I'm all for it, and if anything, I believe it needs to be strengthened. The premise of it is good, as it recognizes that banks will do their worst to try and improve the bottom line, and the expense to customers is secondary to this. And though I'm a democratic socialist, I have to agree with raylas, that the law shouldn't be reinterpreted to suit the needs of certain people, particularly the banks it's meant to regulate.
Precisely. I'm center right, a libertarian in a lot of things, a capitalist, etc. But even so, if we're going to place a reasonable, humane restriction of banks, securities firms, etc. it shouldn't be something that's broken to work for them because somebody interprets it as so. If that happens, then the law has failed because it didn't protect people from predatory corporatism and similar practices. We both know the banks will do the most low down, dirty, wicked things to make money. I researched this law more, and I do think it would be a good thing, and that's from a person that hates, hates, HATES government regulations 99% of the time. Largely, because this one actually WORKED and actually did protect people, can't argue with results. The law exists to PROTECT THE PEOPLE, if it fails that, it is less than worthless.
In addition to this, the law needs some changes to strengthen it in modern society. For one, it needs to establish a generous budget for federal regulators. Many may argue such use of federal money is a waste of taxpayer funding (something that always makes me look at our ludicrous military budget), but the basic security it gives to citizens and their savings is absolutely priceless. This is important, because when funding isn't provided, we run into situations like Dodd-Frank, where legislators expected regulators to interpret and define the laws, while not providing them funding to actually regulate.
Correct, it was drafted in '33, the world has changed, it needs to be built stronger if it is made anew. And yes, Regulators need to be given some actual funding. While I dislike them, and I dislike government spending in general, they do a VERY IMPORTANT JOB and they are not going away. It ultimately should, if done properly without corporate interference, feed back into the private sector anyways, as you stated. Protection for us and our nest-eggs cannot be measured in mere dollars, I agree.
Another necessary addition to bank regulation is that any individual who is earning significant income from their industry (so, not just banking, really), or have direct familial ties to an individual who receives such an income (for example, if someone's wife is the CEO of Morgan Chase, that person shouldn't be on a board that governs bank regulation policies, because there's an inherent conflict of interest), cannot hold any form of public office or be a regulator. Otherwise, we run into regulatory capture, where individuals who should be regulating their industry instead work to remove regulations in their interests. Usually, this is because they earn some kind of income from some company or another, be it that they still receive benefits for being CEO, from stock, or whatever kind of inflow it may be. This makes them inherently biased in favor of the industry, because their own well-being is tied to how well it does.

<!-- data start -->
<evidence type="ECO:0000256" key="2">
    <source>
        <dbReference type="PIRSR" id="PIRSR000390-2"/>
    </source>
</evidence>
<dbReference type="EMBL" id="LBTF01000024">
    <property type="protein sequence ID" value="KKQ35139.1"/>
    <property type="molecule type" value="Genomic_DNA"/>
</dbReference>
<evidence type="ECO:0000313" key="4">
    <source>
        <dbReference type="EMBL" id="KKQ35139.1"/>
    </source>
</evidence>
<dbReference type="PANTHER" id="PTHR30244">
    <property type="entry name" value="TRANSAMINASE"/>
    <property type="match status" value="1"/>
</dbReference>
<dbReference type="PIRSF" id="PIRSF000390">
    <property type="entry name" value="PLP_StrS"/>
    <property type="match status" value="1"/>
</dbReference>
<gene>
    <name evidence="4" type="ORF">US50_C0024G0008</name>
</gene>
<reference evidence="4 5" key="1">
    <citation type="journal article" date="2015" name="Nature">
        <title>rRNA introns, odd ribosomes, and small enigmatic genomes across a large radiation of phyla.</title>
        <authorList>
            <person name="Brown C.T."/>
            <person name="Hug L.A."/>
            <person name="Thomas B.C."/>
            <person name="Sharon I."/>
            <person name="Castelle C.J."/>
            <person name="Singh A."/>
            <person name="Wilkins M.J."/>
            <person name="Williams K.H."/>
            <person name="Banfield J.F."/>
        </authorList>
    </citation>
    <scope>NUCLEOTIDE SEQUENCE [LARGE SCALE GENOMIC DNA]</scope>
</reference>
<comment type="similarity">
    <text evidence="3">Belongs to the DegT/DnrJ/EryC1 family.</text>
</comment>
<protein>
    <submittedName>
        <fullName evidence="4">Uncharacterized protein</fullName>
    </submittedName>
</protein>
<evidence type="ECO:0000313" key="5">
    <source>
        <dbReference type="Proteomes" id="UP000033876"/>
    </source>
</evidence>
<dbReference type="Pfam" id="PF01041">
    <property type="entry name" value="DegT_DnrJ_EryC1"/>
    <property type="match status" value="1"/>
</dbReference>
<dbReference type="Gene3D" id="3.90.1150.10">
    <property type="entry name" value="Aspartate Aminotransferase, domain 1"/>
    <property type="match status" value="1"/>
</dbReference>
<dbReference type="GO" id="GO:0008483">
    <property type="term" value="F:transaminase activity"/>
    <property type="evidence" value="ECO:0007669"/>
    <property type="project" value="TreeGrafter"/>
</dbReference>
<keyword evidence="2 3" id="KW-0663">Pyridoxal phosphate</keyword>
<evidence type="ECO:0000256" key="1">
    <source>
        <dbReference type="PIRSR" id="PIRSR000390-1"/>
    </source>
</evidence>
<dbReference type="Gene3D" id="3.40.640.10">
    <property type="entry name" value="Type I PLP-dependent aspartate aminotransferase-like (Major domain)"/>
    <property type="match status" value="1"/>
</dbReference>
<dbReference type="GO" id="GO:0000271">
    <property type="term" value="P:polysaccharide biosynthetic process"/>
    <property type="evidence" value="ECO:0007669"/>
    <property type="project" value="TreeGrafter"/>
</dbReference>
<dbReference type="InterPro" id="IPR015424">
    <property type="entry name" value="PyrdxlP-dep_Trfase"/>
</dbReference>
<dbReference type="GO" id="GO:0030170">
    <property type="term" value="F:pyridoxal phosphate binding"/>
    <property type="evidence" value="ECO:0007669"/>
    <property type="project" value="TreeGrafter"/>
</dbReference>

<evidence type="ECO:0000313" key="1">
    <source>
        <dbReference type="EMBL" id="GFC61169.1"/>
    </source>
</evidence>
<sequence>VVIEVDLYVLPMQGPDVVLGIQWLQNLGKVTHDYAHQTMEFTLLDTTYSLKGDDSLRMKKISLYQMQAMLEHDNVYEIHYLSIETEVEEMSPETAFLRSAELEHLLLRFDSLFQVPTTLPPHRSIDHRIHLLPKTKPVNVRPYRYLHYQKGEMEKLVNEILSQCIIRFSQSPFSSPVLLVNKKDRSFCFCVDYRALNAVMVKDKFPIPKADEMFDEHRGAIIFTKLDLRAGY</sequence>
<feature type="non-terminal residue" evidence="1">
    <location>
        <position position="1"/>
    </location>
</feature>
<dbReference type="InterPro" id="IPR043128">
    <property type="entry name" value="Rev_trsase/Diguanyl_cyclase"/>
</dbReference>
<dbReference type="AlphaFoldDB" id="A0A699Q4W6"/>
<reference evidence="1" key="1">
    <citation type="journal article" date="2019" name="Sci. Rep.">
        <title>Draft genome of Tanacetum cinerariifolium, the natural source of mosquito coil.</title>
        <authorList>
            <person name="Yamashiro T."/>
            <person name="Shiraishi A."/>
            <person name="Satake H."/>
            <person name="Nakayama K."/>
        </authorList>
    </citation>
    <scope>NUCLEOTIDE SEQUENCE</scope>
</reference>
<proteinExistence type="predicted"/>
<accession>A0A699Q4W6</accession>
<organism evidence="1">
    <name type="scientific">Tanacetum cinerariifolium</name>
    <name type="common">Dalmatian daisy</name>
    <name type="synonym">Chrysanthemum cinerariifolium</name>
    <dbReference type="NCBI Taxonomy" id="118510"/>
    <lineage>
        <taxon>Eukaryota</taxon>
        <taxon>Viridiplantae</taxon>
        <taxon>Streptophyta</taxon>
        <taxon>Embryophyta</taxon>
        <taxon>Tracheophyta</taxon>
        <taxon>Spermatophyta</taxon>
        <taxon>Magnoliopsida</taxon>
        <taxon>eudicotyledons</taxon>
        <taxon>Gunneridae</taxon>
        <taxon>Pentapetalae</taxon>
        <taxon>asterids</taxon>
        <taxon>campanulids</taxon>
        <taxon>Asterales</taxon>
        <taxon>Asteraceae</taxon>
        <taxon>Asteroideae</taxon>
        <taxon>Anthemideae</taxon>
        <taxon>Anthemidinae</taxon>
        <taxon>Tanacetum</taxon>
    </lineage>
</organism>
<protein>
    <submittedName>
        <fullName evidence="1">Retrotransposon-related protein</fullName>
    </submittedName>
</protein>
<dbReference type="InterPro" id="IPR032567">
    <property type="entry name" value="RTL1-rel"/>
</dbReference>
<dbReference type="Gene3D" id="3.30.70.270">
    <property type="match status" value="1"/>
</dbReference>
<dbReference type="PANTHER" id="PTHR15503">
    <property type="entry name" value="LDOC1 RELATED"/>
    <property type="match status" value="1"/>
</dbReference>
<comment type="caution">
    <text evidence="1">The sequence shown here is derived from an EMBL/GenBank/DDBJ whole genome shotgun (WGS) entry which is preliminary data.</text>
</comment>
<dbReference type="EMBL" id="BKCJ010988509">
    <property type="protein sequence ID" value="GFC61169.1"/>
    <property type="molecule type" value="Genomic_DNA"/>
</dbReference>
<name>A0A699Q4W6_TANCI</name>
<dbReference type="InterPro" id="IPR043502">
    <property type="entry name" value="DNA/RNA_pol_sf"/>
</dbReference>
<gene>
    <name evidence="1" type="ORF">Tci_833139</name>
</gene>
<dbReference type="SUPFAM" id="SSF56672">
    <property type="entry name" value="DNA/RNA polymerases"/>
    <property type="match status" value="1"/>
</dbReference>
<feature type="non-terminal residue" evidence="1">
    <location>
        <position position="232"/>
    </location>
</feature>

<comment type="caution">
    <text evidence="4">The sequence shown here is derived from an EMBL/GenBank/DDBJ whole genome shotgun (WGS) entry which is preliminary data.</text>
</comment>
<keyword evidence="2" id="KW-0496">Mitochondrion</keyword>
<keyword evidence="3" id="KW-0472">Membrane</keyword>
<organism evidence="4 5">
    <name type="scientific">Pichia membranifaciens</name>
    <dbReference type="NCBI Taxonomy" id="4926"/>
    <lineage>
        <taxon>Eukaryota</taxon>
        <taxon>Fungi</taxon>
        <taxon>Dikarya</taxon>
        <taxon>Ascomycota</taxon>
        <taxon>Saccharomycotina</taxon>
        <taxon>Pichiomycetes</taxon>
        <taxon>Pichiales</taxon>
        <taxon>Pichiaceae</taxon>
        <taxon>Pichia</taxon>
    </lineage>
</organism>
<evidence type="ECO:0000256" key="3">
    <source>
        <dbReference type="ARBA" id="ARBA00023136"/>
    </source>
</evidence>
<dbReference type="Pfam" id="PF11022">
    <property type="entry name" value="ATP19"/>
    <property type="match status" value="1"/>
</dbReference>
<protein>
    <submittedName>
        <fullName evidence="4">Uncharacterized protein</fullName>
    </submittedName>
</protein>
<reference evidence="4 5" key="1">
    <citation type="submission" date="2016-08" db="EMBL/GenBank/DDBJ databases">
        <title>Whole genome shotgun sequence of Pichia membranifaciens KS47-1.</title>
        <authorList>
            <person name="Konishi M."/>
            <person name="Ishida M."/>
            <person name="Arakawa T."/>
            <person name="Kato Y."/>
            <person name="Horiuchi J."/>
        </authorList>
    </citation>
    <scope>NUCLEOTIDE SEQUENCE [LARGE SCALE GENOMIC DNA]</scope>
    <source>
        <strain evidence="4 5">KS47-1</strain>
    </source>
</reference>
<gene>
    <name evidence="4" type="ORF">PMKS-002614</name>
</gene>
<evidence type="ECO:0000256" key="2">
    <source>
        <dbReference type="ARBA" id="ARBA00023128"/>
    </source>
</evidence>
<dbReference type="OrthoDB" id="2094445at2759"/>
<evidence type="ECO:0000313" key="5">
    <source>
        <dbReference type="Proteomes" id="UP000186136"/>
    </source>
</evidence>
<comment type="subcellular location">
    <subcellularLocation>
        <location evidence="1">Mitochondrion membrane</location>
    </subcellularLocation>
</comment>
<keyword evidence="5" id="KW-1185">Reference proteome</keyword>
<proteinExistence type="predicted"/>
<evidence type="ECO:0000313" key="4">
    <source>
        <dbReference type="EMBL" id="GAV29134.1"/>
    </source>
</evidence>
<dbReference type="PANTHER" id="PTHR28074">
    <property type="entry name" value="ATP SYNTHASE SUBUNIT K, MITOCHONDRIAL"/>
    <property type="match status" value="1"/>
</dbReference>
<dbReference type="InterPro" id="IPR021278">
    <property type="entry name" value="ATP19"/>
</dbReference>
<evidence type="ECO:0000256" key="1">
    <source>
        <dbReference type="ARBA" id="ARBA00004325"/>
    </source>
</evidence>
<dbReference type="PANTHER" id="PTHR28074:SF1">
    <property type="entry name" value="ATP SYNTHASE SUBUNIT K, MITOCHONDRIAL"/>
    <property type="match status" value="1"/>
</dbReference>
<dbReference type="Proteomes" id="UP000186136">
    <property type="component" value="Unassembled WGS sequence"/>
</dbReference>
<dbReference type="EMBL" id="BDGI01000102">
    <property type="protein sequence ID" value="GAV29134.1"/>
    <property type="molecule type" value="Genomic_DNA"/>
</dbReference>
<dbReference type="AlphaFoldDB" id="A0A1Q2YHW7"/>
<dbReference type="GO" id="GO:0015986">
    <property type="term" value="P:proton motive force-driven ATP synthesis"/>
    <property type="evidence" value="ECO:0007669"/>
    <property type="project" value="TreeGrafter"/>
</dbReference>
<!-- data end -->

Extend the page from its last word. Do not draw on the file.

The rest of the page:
Not a bad idea, in honesty. I DESPISE, I mean, HATE, like you could never believe, corporatism and crony-capitalism. I'm a PURE capitalist, Adam Smith style. Regulatory capture is easy to prevent and should not be allowed to occur. With very, VERY few exceptions (Carnegie would be one), you cannot trust people in the face of such temptation. Especially when they are the typical CEO type, who tend to be ruthless and self-interested to the extreme. They are, at that point, leeching off the system, and I do not appreciate them doing so.
The point of such changes isn't to limit companies' success, to try and cap what they can earn. It's to recognize that several lucrative practices are done explicitly at the expense of citizens, and business can't be trusted to put the interests of the people over their own. Since the government is supposed to be that, it should take on that role, and bar such practices.
Less cap WHAT they can earn and more HOW they do earn it. If they were to make it via honest business, that's all fine and dandy, more power to them, but putting the bottom line at the expense of others is unconscionable, and much like monopolies, trusts, and other such unethical actions, it should be regulated for, and if done with an OUNCE of common sense, can be done without hurting the capitalist system, and may even help by allowing more competitors to arise. A business, in a lot of ways, is like an animal: It will, as it's natural state, put it's own interests first 99% of the time. (small businesses are an exception) As such, we must consider this when dealing with them, and seriously think about letting them make choices about the interests of OTHERS besides themselves.
I am generally against government regulation. I believe it is inherently prone to failure, corruption, and over-complication. However, having looked deeply into this particular law, I do see reason in it, I see logic, I see a law that actually worked to help people and should probably be updated, reinstated, and enforced. I am willing to concede in this particular case, I might be opposed to regulation on principal, but I can still apply reason and see what's in front of me.
I say give it a shot. If it causes some vast harm or seems to be poised to, pull it back, re-work it, try again. What's the worst it could possibly do, realistically? Force banking companies to break up? Cause flux in the economy? Already had both those things several times, we always survived. I see this as something that would restore some power to proper capitalism, placing control in the hands of normal men and women, and that is what I have always believed was right.